I’m working on a County-by-County look at the State of Broadband in MN. My hope is to feature a county a day (in alphabetical order). In November, Connect Minnesota released their final report on broadband availability. Here is how Pennington County stacked up:
- Household Density: 9.4
- Number of Households: 5,836
- Percentage serviced (without mobile): 91.64%
- Percentage serviced (with mobile): 91.64%
Pennington is doing pretty well. And we have a unique look at the situation in Pennington because it was used as an example in the last Minnesota Task Force report to demonstrate the inequity in cost to a provider to connect to the Internet backbone based on location…
A provider in metropolitan Hennepin County currently pays about $.50 per Megabit to connect to the Internet backbone; the average cost of three providers in rural Pennington County is $15.33 per Megabit to connect to the Internet backbone.
Making the situation more challenging for all providers, there is a great discrepancy in the number of potential customers in Hennepin County versus Pennington County; population density in Hennepin County is 2,081.7/sq. mi and in Pennington County it is 22.6/sq. mi. Median income (2009-2013) also differs: in Hennepin County it is $64,403 and in Pennington County it’s $45,633. For these reasons and more, the business case for offering broadband in Pennington County Falls is far more challenging than in Hennepin County.
Using Pennington as the example also demonstrates that while it’s tougher to make a business case, clearly someone has. Pennington is better served that many other counties.
My hope is that these county-specific posts will help policy makers and county residents understand where they stand in terms of broadband access. Assuming it might get forwarded to folks who don’t eat and sleep broadband I wanted to provide a little background on broadband to help set the stage…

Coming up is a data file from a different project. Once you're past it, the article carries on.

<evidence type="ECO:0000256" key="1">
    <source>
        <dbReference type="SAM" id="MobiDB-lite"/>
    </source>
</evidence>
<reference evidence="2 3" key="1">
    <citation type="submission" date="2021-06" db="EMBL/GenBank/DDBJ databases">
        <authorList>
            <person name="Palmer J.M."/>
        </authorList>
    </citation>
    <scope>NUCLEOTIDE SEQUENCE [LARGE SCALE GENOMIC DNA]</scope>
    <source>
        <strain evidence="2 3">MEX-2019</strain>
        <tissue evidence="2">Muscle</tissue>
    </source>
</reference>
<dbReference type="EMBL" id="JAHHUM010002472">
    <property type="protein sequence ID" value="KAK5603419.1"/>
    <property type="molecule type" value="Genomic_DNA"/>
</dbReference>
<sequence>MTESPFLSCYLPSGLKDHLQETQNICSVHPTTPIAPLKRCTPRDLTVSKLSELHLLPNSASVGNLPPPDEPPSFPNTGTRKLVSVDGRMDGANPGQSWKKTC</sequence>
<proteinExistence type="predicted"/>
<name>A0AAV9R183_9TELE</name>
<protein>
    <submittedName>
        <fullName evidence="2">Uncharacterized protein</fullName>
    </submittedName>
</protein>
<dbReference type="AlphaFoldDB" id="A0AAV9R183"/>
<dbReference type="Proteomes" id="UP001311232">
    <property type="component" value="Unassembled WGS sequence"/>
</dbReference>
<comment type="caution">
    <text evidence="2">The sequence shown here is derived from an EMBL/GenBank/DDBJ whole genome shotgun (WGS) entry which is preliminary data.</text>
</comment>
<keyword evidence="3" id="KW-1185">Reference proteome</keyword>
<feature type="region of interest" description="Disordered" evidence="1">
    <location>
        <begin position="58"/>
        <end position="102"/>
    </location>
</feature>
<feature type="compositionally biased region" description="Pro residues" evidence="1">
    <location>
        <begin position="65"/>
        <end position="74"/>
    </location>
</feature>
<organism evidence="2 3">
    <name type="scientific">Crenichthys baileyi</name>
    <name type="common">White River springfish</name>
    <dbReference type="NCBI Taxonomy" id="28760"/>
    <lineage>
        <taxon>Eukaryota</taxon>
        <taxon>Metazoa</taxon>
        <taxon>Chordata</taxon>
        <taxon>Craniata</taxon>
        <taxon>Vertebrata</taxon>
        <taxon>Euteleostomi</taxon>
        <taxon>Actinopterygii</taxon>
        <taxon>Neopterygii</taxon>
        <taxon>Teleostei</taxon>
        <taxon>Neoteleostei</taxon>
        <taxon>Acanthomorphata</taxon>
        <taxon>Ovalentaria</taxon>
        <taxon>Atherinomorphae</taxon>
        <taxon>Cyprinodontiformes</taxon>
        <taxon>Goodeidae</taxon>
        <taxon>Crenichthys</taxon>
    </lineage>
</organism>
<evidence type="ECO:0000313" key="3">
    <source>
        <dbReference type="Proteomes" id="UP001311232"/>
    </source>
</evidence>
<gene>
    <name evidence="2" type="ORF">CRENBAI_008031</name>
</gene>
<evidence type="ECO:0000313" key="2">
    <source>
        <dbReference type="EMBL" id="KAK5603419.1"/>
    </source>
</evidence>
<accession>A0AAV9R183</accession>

How does Minnesota define broadband?
The 2015 broadband goal for Minnesota is ubiquitous access to speeds of 10-20 Mbps (down) and 5-10 Mbps (up). These numbers actually reflect 6-10 Mbps up because Minnesota goals are a little out of sync with standard federal measurements. Connect MN measured access with and without mobile access as it is often considered a slightly different service, in part because of the data caps involved with wireless services. (Data caps can make wireless an expensive primary broadband connection – especially for a household.)
Learn how the other Minnesota counties rank.
How is Minnesota working to promote border to border broadband?
In 2014, the Legislature approved $20 million for broadband grants to support broadband expansion in Minnesota. You can find a list of applicants online. The hope is the broadband sector is that more funding will be made available in 2015.